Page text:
Safe Technology, the Evolution of a Modern School Bus

Posted on February 1, 2003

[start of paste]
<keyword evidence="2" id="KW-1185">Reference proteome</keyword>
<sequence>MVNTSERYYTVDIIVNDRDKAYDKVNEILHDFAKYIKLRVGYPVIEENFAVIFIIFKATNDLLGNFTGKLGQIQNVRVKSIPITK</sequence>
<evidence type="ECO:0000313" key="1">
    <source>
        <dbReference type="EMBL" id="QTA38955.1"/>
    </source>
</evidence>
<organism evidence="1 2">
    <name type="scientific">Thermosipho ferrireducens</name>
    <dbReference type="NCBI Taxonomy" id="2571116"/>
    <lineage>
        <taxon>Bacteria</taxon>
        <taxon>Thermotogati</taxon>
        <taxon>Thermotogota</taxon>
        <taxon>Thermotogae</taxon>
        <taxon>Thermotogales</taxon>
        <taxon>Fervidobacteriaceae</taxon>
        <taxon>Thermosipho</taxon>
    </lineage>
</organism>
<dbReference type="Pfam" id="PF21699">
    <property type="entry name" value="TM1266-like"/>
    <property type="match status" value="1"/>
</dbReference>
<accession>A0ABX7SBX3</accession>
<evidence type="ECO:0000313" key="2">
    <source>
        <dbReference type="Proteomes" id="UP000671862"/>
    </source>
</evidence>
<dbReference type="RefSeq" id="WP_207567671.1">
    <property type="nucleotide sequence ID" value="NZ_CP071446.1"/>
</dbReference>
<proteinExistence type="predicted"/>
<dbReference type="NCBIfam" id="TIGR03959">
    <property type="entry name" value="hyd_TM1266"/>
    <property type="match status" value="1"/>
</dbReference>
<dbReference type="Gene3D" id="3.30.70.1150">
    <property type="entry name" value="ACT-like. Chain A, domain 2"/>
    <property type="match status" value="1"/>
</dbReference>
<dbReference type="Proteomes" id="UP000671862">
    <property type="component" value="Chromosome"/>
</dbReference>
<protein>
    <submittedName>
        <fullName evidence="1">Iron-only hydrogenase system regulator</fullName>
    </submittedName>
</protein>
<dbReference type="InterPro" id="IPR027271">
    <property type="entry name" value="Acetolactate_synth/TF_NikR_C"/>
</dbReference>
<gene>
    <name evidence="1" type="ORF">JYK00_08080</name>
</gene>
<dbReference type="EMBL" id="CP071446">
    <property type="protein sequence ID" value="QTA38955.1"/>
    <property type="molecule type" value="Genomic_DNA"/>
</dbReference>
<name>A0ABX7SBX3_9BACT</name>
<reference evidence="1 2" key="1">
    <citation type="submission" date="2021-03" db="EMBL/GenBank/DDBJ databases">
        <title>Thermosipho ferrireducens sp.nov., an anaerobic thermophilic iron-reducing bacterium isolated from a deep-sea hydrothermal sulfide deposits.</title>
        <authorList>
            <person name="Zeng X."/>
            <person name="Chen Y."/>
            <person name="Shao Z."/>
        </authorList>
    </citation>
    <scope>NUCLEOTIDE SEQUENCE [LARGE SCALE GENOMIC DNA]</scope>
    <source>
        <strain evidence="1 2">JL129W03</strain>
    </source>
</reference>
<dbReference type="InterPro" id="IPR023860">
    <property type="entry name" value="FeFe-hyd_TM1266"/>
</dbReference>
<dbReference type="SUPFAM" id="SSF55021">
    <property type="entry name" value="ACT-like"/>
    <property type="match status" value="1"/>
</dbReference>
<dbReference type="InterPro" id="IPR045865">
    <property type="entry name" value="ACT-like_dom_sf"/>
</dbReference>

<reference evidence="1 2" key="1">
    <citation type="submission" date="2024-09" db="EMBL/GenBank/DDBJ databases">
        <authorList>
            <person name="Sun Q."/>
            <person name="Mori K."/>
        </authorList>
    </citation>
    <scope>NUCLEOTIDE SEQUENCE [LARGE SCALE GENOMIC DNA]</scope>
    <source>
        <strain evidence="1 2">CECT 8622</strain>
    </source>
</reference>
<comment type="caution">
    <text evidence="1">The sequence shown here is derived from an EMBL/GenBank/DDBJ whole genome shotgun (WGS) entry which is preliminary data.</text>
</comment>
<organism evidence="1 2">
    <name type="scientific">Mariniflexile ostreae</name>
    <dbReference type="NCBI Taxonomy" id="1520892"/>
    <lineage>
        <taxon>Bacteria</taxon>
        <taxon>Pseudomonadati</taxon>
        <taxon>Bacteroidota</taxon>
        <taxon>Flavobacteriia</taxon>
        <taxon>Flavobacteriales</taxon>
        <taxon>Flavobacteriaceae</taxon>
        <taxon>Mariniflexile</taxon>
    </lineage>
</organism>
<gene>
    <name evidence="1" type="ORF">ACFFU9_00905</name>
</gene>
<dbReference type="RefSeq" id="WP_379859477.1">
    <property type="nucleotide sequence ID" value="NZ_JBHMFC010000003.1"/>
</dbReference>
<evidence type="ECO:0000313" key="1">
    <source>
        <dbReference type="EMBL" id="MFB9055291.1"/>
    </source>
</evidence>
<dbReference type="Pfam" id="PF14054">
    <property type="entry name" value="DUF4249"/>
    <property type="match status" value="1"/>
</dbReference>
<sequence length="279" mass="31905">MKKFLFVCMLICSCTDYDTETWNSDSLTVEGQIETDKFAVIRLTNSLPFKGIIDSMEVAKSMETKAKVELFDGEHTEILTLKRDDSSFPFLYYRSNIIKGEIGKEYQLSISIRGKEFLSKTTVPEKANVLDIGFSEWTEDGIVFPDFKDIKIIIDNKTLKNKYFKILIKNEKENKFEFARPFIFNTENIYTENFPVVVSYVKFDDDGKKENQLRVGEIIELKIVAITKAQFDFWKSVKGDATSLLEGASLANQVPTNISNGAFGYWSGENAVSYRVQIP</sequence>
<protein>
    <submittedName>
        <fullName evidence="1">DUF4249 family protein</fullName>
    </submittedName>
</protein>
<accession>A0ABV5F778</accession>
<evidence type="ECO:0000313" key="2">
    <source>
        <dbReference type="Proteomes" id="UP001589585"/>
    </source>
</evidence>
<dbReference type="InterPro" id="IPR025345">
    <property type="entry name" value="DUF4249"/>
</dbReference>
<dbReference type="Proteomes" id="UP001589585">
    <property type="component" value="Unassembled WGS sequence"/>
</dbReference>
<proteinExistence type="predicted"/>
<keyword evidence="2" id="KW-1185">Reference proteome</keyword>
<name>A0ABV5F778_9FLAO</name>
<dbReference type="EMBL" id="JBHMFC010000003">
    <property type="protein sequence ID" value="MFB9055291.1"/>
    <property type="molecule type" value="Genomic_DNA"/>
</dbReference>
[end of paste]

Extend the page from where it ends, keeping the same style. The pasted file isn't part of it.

School bus seats, frames, interiors, crash test dummies and roll over cages are all connected to computerized sensors, recording thousands of bytes of data. Behind the scenes, engineering and testing of the latest developments of technology in the ongoing effort to increase school bus safety. Such developments in pupil transportation safety have evolved and continue to evolve from exhaust systems emitting harmful leaded vapors, precipitating the universal axle bend system and diesel powered engines, the advent of the 8-way overhead warning light system to the 1978 adoption of high-back, compartmentalized seating. Such innovations are improved constantly, while others become industry standards, tried and tested; to become specified on today’s new school buses. Common place knowledge enlightens us to the benefits of innovative safety equipment for our fleet, which begs the question “how to correctly utilize an ever dwindling budget to continue the enhancement of our fleet, especially in regards to safety?” In other words, how to get the best bang for the buck when it comes to overall fleet safety. When Texas based lifelong parts manufacturer/supplier, Heavy Duty Bus Parts researched and developed their new Child Guard seat foam, special attention was given to improving their previous foam by focusing on new technological concepts for added durability, while focusing on safety. Critical seams were either eliminated or reinforced long before the FMVSS 222 testing performed at North America’s most state of the art testing facility at IMMI in Indianapolis, IN. Testing Head Impact Criteria (HIC) force and Knee Impact Criteria (KIC) force along with the Contact (performed at both head and knee zones) or “Kiss” test, which measures overall impact area, are the four types of test measuring 22 separate test points in accordance to FMVSS 222. All of the 22 test points were aligned to an SRP (seating reference point) targeting the most critical impact areas in the unfortunate event of an accident. Heavy Duty Bus Parts insisted these test points were located at the most rigorous and dangerous locations of the seat frame. This effort to limit the likelihood of injury at both high and low impact crashes proved an overwhelming success, as the Child Guard seat foam far exceeded all specifications set forth by FMVSS 222. As pre-testing performance had indicated, this state of the art concept in foam design yields the safest school bus seat foam to date. It is years of various designs, concepts and especially technology that allow such a safe product at an affordable cost with indefinite product life expectancy. In effect, the most advanced high-tech seat foam produced to date has been designed with unsurpassed durability, which Heavy Duty Bus Parts will market directly to body manufacturers and bus shops alike, adding this innovation to the list of countless others granting affordability and ultimate safety! For more information on Heavy Duty Bus Parts’ Child Guard seat foam, or specific test results please contact Heavy Duty Bus Parts at 1-800-505-2300. To view an M-Peg video featuring the cannon impact test, click here. Remember, if you have a question or comment, send it to

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